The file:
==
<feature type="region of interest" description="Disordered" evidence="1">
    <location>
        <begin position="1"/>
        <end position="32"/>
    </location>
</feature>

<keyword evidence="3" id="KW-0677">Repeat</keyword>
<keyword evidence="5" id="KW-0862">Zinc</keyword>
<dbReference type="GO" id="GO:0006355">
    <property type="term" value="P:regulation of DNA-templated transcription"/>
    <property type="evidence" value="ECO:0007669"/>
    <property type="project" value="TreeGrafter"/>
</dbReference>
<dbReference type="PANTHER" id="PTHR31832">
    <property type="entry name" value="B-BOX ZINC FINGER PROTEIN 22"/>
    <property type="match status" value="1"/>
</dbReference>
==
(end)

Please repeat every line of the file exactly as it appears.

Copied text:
<feature type="region of interest" description="Disordered" evidence="1">
    <location>
        <begin position="1"/>
        <end position="32"/>
    </location>
</feature>

<keyword evidence="3" id="KW-0677">Repeat</keyword>
<keyword evidence="5" id="KW-0862">Zinc</keyword>
<dbReference type="GO" id="GO:0006355">
    <property type="term" value="P:regulation of DNA-templated transcription"/>
    <property type="evidence" value="ECO:0007669"/>
    <property type="project" value="TreeGrafter"/>
</dbReference>
<dbReference type="PANTHER" id="PTHR31832">
    <property type="entry name" value="B-BOX ZINC FINGER PROTEIN 22"/>
    <property type="match status" value="1"/>
</dbReference>